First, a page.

ArtCult : News of the art market .
Find in the whole site :
  Home
  News
  Features
  Experts tools
  Communication
  Contact
Quick search
Find in page Sculptures :
Find in the whole site :

Information
Latest Ads
07/03: LOOKING FOR MISSING PIECES
URGENTLY LOOKING FOR THE FOLLOWING MISSING PIECES SINCE FEBRUARY 3, 20161) Fauve pa...
05/01: MR ROBINSON'S DEC 6, 2014 FORGOTTEN RAMPAGE
On December 6, 2014 Mr David Robinson of Pacific Grove (CA) visited the Au Temps Jadis ...
02/03: DICTIONARY OF JEWISH ARTISTS OF ALL TIMES
Seeking a well-established U.S or U.K  publisher for the first-ever English ed...
> Post an ad
Online estimate
Send us a photography and a description and questions, and we will return our point of view.
Sumit estimate

Newsletter
Type in your email to subscribe to our newsletter

Sculptures

THE WONDERFUL WORLD OF 16th AND 17 th CENTURY BRONZES

Cet article se compose de 3 pages.
1 2 3

By Susini

Bronzes of the 16th and 17th centuries represent a fascinating theme for collectors who however must work hard to become connoisseurs in order to detect fine pieces and make good business at the same time.

These bronzes are among the most beautiful objects of art to be found on the market but, strangely enough, they don't always reach big prices at auction.

The rediscovery, of antique statues in several archeological sites in Italy at the end of the 14th century resulted in a majorbreak between sculptors who were attached to the traditional religious art and those who came to prefer mythological themes in copying these antique statues. Nevertheless, the latter brought about a revolution which started in Florence in 1336 when Andrea Pisano created the monumental door of the town Baptistery with the help of a bronze founder named Rossi from Perugia. In 1403, Lorenzo Ghiberti, in conceiving the "Heaven's doors" on the same spot launched at the same time an irreversible trend which went on to provoke deep changes in the art of sculpture.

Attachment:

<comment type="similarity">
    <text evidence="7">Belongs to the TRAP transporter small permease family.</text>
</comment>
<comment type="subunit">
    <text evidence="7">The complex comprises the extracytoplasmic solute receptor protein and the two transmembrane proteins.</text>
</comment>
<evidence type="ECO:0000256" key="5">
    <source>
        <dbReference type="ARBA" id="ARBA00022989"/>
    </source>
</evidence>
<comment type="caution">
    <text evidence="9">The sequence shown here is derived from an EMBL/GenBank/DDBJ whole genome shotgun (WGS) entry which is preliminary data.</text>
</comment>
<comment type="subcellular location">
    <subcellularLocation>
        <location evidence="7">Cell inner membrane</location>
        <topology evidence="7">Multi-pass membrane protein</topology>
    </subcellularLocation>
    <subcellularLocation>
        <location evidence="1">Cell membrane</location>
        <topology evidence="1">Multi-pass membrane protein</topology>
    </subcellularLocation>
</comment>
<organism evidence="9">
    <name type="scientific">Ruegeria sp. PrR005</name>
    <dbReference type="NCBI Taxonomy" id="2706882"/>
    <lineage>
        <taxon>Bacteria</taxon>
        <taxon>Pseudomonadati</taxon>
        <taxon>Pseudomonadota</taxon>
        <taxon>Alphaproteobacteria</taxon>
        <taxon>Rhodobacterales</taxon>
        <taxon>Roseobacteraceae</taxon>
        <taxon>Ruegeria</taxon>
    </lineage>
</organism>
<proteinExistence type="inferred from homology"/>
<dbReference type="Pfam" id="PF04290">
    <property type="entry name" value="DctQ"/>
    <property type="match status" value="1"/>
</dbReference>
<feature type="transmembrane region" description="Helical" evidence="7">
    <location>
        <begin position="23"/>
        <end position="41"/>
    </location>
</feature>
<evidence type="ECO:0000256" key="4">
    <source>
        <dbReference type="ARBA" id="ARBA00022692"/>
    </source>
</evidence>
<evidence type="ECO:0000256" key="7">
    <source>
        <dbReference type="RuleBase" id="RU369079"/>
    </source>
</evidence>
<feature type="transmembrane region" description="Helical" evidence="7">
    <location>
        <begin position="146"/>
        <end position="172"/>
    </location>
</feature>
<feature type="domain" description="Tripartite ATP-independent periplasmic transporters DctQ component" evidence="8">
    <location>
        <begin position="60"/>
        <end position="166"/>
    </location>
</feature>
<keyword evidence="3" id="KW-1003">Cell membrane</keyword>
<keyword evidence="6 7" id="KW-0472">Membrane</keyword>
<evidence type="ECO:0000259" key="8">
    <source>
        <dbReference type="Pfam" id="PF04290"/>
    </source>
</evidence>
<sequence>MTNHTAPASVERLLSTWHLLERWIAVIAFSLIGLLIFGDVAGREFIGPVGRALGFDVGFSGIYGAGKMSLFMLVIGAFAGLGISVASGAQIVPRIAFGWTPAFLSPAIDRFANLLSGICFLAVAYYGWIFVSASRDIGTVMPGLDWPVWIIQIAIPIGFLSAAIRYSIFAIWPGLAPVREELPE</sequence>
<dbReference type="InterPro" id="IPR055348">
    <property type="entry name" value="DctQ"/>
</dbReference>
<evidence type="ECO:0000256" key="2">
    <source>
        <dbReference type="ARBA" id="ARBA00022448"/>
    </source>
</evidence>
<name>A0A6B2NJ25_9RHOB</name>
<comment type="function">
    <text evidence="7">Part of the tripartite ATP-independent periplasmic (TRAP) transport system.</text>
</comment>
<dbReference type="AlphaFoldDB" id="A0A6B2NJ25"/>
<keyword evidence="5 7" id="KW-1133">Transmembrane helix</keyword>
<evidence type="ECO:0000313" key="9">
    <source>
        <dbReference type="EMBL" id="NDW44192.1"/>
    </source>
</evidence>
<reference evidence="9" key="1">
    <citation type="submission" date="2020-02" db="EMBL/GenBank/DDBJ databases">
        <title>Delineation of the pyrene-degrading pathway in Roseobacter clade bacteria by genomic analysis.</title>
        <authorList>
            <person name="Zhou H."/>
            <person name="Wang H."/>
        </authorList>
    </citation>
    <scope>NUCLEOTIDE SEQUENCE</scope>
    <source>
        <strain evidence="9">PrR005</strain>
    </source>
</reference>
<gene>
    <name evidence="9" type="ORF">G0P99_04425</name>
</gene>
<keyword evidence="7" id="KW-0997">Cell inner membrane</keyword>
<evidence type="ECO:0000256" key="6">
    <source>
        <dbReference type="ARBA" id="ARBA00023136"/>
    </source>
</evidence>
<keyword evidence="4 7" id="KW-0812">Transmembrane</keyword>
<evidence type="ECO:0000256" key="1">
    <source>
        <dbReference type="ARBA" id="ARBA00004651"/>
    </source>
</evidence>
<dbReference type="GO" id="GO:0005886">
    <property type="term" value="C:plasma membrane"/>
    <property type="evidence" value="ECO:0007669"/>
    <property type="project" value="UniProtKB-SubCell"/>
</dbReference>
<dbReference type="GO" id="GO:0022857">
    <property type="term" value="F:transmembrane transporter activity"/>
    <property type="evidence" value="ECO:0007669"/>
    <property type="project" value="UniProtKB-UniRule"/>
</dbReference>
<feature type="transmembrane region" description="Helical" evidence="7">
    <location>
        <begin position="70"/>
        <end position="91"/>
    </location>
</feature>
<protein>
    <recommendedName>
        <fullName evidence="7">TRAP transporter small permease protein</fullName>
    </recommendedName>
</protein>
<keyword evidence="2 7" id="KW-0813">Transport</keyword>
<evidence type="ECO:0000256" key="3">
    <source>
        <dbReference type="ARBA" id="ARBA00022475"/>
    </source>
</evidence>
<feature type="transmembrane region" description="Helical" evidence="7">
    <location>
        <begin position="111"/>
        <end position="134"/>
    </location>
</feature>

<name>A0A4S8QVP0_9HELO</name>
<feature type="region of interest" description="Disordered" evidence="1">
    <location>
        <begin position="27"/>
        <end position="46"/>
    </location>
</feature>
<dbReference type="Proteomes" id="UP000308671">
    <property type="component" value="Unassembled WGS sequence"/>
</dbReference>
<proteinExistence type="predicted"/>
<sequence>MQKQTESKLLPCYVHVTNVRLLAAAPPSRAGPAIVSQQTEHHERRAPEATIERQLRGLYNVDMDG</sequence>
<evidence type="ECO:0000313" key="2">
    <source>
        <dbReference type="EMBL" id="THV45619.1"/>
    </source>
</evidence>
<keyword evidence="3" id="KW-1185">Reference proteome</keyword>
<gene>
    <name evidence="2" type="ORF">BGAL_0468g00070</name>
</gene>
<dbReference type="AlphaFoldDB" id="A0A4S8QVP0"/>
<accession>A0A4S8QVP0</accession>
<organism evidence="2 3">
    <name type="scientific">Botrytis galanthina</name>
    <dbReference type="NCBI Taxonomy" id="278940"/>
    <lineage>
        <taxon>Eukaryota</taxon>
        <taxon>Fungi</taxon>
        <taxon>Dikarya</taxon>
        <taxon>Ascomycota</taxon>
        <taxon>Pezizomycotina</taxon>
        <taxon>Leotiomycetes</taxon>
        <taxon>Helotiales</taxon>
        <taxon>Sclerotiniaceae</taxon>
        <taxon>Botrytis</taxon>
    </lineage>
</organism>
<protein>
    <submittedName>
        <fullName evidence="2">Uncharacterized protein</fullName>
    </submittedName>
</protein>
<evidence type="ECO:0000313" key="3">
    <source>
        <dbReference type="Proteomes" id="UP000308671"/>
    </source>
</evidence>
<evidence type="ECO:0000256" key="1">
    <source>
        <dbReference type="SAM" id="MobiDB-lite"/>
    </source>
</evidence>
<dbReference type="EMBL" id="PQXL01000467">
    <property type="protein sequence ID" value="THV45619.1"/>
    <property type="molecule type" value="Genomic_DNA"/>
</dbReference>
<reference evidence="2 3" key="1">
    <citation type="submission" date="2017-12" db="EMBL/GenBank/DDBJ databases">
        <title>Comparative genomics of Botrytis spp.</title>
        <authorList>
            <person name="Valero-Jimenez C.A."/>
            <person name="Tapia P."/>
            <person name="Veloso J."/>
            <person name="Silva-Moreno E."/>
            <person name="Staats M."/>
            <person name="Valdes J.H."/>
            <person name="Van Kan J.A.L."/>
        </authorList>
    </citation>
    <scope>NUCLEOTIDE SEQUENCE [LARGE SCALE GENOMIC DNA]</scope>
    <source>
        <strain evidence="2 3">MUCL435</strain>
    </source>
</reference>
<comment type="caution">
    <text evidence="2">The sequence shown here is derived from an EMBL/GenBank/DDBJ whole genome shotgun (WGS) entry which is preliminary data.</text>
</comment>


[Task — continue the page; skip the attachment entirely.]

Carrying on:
In effect, for the first time since the fall of the Roman Empire, there were artists who turned their attention to creating equestrian and nude statues and it was from Florence and Padua that the new bronze techniques were developed before reaching the rest of Italy and neighbouring countries such as Germany, the southern part of the Netherlands and France.

Sculptors of the 15th century and of the beginning of the 16th century, drew largely their inspiration from many works created during Greek and Roman times, many centuries ago.

They soon went beyond the stage of copying to give a personal and talented touch to their works and some of them produced masterpieces which became rapidly in demand among European Courts.

Retour
Mentions légales Terms of use Participants Website plan
Login : Password ArtCult - Made by Adrian Darmon